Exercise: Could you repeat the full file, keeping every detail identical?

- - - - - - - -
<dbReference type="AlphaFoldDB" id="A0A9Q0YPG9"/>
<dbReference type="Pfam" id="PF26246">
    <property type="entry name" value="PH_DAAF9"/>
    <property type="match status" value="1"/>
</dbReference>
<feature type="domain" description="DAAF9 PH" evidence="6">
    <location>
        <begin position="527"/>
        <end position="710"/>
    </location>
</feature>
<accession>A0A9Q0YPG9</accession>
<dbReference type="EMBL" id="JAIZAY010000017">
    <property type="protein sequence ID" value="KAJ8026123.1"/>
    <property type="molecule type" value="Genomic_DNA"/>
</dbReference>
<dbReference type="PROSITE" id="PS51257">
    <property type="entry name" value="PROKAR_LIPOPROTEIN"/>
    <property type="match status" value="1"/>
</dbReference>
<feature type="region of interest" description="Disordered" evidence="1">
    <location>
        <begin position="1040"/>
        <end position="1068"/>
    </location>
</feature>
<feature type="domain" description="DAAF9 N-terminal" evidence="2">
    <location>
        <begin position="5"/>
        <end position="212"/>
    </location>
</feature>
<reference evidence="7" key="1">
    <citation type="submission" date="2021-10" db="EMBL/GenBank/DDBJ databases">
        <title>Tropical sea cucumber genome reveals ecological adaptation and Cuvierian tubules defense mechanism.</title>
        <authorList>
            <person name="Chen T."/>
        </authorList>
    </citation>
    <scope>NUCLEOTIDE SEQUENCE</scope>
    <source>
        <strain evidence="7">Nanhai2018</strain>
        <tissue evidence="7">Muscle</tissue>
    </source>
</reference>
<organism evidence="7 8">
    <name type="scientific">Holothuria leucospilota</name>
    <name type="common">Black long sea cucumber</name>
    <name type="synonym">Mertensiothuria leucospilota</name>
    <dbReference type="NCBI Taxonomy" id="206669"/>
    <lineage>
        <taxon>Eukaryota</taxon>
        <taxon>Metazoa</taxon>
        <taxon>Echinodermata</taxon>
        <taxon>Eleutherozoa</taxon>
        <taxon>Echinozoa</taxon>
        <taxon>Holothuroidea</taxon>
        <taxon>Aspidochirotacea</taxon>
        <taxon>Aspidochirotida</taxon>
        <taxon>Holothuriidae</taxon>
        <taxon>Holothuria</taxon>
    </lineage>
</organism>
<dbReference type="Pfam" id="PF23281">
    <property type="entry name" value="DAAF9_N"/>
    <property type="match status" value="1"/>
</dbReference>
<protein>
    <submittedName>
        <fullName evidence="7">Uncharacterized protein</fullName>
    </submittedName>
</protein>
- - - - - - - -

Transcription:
<dbReference type="AlphaFoldDB" id="A0A9Q0YPG9"/>
<dbReference type="Pfam" id="PF26246">
    <property type="entry name" value="PH_DAAF9"/>
    <property type="match status" value="1"/>
</dbReference>
<feature type="domain" description="DAAF9 PH" evidence="6">
    <location>
        <begin position="527"/>
        <end position="710"/>
    </location>
</feature>
<accession>A0A9Q0YPG9</accession>
<dbReference type="EMBL" id="JAIZAY010000017">
    <property type="protein sequence ID" value="KAJ8026123.1"/>
    <property type="molecule type" value="Genomic_DNA"/>
</dbReference>
<dbReference type="PROSITE" id="PS51257">
    <property type="entry name" value="PROKAR_LIPOPROTEIN"/>
    <property type="match status" value="1"/>
</dbReference>
<feature type="region of interest" description="Disordered" evidence="1">
    <location>
        <begin position="1040"/>
        <end position="1068"/>
    </location>
</feature>
<feature type="domain" description="DAAF9 N-terminal" evidence="2">
    <location>
        <begin position="5"/>
        <end position="212"/>
    </location>
</feature>
<reference evidence="7" key="1">
    <citation type="submission" date="2021-10" db="EMBL/GenBank/DDBJ databases">
        <title>Tropical sea cucumber genome reveals ecological adaptation and Cuvierian tubules defense mechanism.</title>
        <authorList>
            <person name="Chen T."/>
        </authorList>
    </citation>
    <scope>NUCLEOTIDE SEQUENCE</scope>
    <source>
        <strain evidence="7">Nanhai2018</strain>
        <tissue evidence="7">Muscle</tissue>
    </source>
</reference>
<organism evidence="7 8">
    <name type="scientific">Holothuria leucospilota</name>
    <name type="common">Black long sea cucumber</name>
    <name type="synonym">Mertensiothuria leucospilota</name>
    <dbReference type="NCBI Taxonomy" id="206669"/>
    <lineage>
        <taxon>Eukaryota</taxon>
        <taxon>Metazoa</taxon>
        <taxon>Echinodermata</taxon>
        <taxon>Eleutherozoa</taxon>
        <taxon>Echinozoa</taxon>
        <taxon>Holothuroidea</taxon>
        <taxon>Aspidochirotacea</taxon>
        <taxon>Aspidochirotida</taxon>
        <taxon>Holothuriidae</taxon>
        <taxon>Holothuria</taxon>
    </lineage>
</organism>
<dbReference type="Pfam" id="PF23281">
    <property type="entry name" value="DAAF9_N"/>
    <property type="match status" value="1"/>
</dbReference>
<protein>
    <submittedName>
        <fullName evidence="7">Uncharacterized protein</fullName>
    </submittedName>
</protein>